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Postpartum Body Expectations

Updated: Jul 17, 2023

I wanted to talk about postpartum expectations on “getting our body back”. We set expectations whether we realize it or not. Now as a new mother myself, I realize “getting our body back” takes on a whole new meaning because once you have a child, you’re not fully your own anymore. You’re a climbing gym, a safe space, a hand to hold, your baby’s favorite smell, a chest to nuzzle, a lap to sit in and arms to carry.

postpartum body

Getting my body back is less about the physical and more the mental for me. I want to get my strength back so I can carry my daughter, lift her up and be able to be active for a LONG time. I want to exercise to manage my stress and boost my endorphins. Sure, some days I do miss how I previously looked, but I love my postpartum body for how amazing it was to not only grow a baby for 9+ months but bring new life into this world.


Truth is, our body’s took 9+ months to change and grow with our baby, so it’s going to take 9+ months to replenish lost nutrients, organs to get back where they were, diaphragm and pelvic floor and deep core to return to normal length and strength. If you're breastfeeding, your body is prioritizing getting nutrients to your baby versus building you muscle.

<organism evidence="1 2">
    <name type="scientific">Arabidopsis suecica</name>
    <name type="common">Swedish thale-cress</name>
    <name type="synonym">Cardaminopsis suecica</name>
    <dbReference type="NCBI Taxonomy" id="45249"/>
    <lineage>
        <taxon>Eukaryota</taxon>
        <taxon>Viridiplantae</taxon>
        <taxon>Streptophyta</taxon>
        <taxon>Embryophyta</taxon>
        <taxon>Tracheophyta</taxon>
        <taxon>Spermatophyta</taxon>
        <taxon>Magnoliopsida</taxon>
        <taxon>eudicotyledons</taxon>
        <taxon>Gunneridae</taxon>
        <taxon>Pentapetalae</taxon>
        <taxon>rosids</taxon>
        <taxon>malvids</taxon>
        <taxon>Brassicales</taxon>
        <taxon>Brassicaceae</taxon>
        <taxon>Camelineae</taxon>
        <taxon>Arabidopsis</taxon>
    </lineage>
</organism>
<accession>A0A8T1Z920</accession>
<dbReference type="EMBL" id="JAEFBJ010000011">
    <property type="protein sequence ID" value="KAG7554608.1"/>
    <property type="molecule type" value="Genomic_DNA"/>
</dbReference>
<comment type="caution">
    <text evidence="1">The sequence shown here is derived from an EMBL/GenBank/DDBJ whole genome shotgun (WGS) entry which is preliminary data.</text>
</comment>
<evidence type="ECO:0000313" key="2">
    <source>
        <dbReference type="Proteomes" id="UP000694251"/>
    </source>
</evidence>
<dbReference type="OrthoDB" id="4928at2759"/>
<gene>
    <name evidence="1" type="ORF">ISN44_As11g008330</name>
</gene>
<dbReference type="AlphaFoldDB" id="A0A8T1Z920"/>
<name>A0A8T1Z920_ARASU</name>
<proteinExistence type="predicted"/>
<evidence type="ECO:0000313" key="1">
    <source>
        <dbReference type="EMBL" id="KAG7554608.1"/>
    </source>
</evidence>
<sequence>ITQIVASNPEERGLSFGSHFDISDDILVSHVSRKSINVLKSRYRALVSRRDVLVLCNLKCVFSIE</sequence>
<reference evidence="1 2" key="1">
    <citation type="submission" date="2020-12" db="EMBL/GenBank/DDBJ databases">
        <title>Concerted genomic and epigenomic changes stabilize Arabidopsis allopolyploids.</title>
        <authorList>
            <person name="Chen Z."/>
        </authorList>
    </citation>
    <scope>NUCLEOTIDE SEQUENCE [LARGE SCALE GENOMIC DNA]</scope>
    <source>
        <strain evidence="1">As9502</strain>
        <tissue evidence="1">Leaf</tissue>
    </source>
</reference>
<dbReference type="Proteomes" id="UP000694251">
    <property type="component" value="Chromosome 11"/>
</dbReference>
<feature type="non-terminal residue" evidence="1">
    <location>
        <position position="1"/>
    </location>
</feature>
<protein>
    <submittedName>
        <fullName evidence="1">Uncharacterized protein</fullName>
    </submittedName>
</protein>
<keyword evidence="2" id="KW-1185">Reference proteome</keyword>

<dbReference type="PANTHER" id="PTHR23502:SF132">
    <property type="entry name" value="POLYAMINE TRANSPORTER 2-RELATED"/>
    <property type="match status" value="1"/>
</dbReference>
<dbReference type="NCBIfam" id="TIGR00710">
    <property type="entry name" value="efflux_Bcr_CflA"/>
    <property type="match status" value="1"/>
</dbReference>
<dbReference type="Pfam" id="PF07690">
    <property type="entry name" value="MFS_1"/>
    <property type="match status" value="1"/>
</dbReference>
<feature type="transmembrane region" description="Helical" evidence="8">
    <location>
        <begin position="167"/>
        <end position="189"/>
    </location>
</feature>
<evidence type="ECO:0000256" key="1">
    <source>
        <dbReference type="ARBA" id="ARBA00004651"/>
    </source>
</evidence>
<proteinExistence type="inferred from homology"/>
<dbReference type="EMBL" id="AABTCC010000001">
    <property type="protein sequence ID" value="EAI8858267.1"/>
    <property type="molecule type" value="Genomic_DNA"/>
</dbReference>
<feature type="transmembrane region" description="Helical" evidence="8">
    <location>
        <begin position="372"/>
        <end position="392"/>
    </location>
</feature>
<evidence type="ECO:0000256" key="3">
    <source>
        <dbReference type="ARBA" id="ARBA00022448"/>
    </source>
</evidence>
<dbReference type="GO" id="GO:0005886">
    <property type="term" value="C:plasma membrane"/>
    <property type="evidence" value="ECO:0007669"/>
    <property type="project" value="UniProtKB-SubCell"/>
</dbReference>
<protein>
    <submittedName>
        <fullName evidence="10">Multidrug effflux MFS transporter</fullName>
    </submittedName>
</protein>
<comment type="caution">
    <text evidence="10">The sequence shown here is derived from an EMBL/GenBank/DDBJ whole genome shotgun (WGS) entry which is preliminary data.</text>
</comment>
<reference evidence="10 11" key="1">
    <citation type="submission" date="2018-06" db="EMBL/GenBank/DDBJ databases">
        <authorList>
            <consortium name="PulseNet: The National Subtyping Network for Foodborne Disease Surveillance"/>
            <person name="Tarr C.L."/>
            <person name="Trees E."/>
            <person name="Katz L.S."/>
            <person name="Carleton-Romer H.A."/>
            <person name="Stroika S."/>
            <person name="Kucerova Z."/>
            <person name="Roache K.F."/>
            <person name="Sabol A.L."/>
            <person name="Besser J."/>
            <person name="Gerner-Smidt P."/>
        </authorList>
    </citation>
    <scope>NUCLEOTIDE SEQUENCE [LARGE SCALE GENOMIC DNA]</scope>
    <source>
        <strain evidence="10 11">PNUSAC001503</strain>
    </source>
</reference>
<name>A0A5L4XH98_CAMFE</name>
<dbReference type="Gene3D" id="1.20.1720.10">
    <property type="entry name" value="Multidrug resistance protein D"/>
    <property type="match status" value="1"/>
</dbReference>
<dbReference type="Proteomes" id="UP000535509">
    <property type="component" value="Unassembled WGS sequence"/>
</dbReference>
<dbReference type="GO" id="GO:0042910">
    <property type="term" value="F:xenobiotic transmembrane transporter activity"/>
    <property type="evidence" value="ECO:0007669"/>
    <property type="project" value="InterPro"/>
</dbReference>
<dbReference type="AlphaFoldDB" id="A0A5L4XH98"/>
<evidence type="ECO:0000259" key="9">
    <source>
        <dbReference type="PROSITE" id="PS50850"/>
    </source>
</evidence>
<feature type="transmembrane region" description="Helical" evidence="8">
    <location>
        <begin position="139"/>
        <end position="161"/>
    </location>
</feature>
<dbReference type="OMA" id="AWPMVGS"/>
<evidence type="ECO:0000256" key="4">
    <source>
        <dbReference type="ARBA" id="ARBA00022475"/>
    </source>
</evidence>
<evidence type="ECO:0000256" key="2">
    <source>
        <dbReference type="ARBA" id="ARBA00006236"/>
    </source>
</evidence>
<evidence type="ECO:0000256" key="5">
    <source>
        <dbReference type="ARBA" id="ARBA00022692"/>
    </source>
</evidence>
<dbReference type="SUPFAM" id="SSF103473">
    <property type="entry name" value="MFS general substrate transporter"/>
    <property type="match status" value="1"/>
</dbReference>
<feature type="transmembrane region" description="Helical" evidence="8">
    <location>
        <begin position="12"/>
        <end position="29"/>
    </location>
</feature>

Where I encourage mom’s here is to start with rebuilding the foundation because as you are caring for your child, it’s going to be easy to fall into bad habits with our posture, our breathing and pelvic floor. Instead of seeing this as a discouragement, I try to re-frame it to be an encouraging way to restart your body and fix what may need to be fixed anyways! The postpartum period is a great opportunity to slow down and take time to help your body rebuild its strength in a more balanced way.

3 Key Tips for Rebuilding your Foundation are as follows:

1. Start with reconnecting with your BREATH: work on inhaling through your nose as your pelvic floor relaxes. Try to work on expanding your breath all the way to the base of your pelvis. Exhale should be passive when you are working on deep breathing. Try to expand to the sides and backs of your rib cage for a full 360 degree breath.

2. Be PATIENT. The immediate postpartum period is for rest, recovery and healing. There is no benefit in jumping back into workouts. Start with walking and easier movements before getting into the harder exercises. Give yourself a lot of grace as you get back into workouts and know progress may not be linear. True recovery and replenishing takes up to a year!

3. Reconnect with your PELVIC FLOOR and DEEP CORE: When you lift your baby, exhale and contract your pelvic floor and lower abdominals. When you go to lift the baby carrier, engage your pelvic floor and abdominals. As you start to exercise, make sure you have a strong pelvic floor and lower abdominal contraction.

You're doing a great job, mama! Wherever you are in your postpartum journey, keep going! If you need more help and guidance and want to learn how online postpartum strength coaching may be for you, send a text to 615-982-4062 or email me at

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